A warm and heartfelt hello to all my current and past patients, and the general public. It sure has been a roller coaster of days and weeks where all of us have had to make quick changes to fit our lives into this new model of living.
Stories I have heard are bitter-sweet. Some report feeling relieved for not having to get out and commute to and from work, not having to stand in lines of stores and establishments, and basically able to enjoy a simpler life.
These groups of people report to have taken the time to see about activities they had always liked but didn’t get a chance to do, such as organizations, writing and reading their favorite books and poetry, watching their favorite shows and hanging out with friends on the phone or via a Zoom call. (I guess “Zoom” is now a basic household name, referring to meeting face to face online)!
Many people are reporting an increase in conflicts associated with being in such close contact with family members, home-schooling their children, and minding the elderly family members’ needs.
Some talk about an increased anxiety about getting sick, or about the future of their financial health or professional goals. Several have been speaking of feeling lonely and isolated, and experiencing some shade of existential crisis, wondering if their loneliness wasn’t only masked by their daily encounters with people.
If you find yourself in any of the above camps, just know you are so not alone. There is a collective unconscious that is guiding us all, in more similar ways than not, which makes me think perhaps there is a positive twist in all this madness.
What Is Collective Consciousness?
How do your beliefs align with the beliefs of others in society? What unites people within a society, at least to a degree? How do you come to see yourself not just as an individual, but as part of the larger society? One explanation for questions like these comes from the theory of collective consciousness.
In sociology and related social sciences, the idea of collective consciousness comes from the French theorist and sociologist Emile Durkheim. Collective consciousness is all about understanding what makes society work.
For Durkheim, individuals in society – while we all have our own individual consciousness – also share a solidarity with one another. We work together in many ways and our collective consciousness is what allows this to happen.
Basically, collective consciousness is a constellation of ideas, beliefs, and values that a great number of individuals in a given society share.¹
As a clinical psychologist I see the strong foot prints of our own personal beliefs when we assess and determine how bad or good we feel. It is often not the very circumstances that we are in, but the way we think of ourselves (i.e: victims or heroes, losers or winners, scared or courageous) that colors the way we feel about the circumstances.
How to tap into our collective consciousness
So, I’d like to share some potential good ways that you could take advantage of the fact that this collective consciousness is at the core of our community in order to help yourself and those around you feel better, more connected, less stressed, and ultimately better capable to weather these challenging times:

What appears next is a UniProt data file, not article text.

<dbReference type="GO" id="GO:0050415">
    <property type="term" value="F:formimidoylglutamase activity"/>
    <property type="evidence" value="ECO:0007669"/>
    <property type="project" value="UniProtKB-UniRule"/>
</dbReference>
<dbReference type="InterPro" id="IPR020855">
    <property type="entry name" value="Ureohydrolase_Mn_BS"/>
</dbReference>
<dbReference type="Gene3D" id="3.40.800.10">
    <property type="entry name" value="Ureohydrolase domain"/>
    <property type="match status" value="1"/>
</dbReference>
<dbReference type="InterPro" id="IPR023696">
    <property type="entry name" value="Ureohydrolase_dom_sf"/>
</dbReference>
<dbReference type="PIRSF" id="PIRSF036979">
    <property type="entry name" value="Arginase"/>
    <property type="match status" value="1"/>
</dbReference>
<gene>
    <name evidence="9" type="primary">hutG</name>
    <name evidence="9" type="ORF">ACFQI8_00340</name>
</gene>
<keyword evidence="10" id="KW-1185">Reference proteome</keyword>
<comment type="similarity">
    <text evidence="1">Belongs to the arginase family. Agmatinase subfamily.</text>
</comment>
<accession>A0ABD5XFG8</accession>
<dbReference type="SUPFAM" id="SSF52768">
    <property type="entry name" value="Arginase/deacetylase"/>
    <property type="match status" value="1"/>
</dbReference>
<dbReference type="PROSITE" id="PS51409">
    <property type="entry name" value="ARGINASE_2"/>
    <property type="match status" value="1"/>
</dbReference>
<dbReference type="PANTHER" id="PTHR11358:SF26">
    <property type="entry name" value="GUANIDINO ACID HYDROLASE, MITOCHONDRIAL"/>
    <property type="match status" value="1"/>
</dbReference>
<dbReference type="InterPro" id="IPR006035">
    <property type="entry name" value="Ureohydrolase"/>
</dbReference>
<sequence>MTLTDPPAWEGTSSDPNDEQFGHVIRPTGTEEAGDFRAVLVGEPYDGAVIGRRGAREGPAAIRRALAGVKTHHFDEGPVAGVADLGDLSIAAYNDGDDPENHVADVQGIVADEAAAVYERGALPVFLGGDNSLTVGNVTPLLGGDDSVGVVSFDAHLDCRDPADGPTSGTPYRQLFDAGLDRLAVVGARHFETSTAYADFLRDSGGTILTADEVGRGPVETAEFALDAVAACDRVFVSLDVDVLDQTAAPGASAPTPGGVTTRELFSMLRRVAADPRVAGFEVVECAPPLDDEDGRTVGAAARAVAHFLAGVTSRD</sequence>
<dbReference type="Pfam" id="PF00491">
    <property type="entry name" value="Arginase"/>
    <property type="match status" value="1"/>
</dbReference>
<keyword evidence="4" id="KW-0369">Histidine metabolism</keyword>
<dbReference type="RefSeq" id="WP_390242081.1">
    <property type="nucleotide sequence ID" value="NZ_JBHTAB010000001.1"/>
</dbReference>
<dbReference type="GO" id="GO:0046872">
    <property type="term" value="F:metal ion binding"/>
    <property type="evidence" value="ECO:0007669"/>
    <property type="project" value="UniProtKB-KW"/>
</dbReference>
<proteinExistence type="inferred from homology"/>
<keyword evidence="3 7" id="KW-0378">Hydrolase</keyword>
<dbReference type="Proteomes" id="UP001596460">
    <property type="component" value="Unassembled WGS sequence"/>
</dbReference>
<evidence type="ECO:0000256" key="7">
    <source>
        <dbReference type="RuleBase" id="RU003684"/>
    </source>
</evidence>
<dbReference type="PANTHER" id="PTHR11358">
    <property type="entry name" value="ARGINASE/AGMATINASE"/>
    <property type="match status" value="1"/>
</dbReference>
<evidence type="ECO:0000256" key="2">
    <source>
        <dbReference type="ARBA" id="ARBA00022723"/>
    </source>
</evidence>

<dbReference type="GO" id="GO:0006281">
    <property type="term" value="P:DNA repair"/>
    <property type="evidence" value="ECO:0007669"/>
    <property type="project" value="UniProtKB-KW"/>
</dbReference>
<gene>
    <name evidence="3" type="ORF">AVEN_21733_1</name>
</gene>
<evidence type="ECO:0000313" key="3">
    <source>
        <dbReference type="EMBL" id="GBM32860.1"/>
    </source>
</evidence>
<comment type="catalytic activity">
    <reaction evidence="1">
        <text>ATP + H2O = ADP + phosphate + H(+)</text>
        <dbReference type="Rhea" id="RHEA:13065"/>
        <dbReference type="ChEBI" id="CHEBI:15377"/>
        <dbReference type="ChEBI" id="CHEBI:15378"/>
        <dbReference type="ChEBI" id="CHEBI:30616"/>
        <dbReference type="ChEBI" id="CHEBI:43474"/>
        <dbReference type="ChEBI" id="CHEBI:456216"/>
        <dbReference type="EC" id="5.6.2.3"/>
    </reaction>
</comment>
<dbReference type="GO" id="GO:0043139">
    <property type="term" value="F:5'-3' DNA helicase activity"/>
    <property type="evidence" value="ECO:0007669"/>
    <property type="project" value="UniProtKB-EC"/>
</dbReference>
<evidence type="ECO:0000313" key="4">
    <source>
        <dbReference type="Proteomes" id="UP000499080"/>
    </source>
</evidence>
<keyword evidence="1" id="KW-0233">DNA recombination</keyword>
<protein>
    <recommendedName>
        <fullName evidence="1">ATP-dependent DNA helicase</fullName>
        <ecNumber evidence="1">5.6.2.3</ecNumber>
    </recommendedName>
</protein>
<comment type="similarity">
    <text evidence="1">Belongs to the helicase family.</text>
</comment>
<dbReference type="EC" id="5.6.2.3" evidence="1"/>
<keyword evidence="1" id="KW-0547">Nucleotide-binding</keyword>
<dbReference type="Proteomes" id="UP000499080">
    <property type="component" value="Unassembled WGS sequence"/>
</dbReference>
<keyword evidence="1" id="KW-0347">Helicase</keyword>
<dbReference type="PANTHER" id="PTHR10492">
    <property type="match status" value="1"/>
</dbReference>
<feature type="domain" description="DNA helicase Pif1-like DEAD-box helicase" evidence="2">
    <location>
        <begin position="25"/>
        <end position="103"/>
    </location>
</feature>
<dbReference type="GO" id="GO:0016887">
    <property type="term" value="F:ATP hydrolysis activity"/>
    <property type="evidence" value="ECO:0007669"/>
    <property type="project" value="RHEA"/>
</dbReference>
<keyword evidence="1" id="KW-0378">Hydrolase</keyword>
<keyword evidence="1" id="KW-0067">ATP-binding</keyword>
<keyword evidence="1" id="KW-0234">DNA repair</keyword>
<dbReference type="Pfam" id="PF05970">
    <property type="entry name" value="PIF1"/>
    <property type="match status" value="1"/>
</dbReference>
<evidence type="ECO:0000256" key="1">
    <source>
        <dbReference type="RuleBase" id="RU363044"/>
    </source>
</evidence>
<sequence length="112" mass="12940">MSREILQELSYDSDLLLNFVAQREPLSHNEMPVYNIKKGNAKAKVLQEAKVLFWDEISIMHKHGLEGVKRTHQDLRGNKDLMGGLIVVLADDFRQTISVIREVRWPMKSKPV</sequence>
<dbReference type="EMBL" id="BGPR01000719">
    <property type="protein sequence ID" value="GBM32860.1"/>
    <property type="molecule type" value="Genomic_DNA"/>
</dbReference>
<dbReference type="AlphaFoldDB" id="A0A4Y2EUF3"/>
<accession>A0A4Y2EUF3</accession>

1. Search and see what is needed in your community and start volunteering your efforts toward that cause.
Examples: if you are a musician, perhaps you could make some recordings of your music and offer it to our local hospitals, places of worship, or just to your own group of friends. Maybe you like crafts and basically like to create things with your hands.
Find any materials around the house, order them online, or ask neighbors and friends to donate them and then begin creating pieces that give the message of endurance and strength and spread those items around to people. Examples: scarves, embroideries, wood carvings, collages, afghans, music recordings and playlists, etc.
2. Take courses and train yourself in new ways.
It is likely that the future of your trade might take on a different form over the coming months and maybe years. Teaching yourself new ways to offer your trade might require some re-engineering and rethinking. This is a good time to prep for that.
3. Do not forget to stay in close contact with your family and friends.
I know many of us reached out to one another when the shelter in place began. It was novel and unusual, so we thought of our friends and relatives, wondering how are they going through it. But now, we might tend to forget that we really need each other in order to keep our hearts and minds filled with each others’ energies.
As much as it might sound silly, but using online meeting platforms (yes Zoom comes to mind again!!) to meet for group activities is really a great way to feel connected. I know of communities who do group meditations, listen or play music together, read poetry together, do hand crafts simultaneously together, and even watch movies together.
4. Seek therapy.
Of all times, this is the time to see about exploring your own particular coping styles, or learning more about your personal strengths and of course reaching for help if you are experiencing domestic conflicts, insomnia/ hypersomnia, chronic health problems associated with poor lifestyle, and of course depression and anxiety.
All and all, it is very important to keep in mind that social isolation doesn’t literally mean socially isolating ourselves. We are social creatures, and we need each other at all times, particularly at this time of a global pandemic.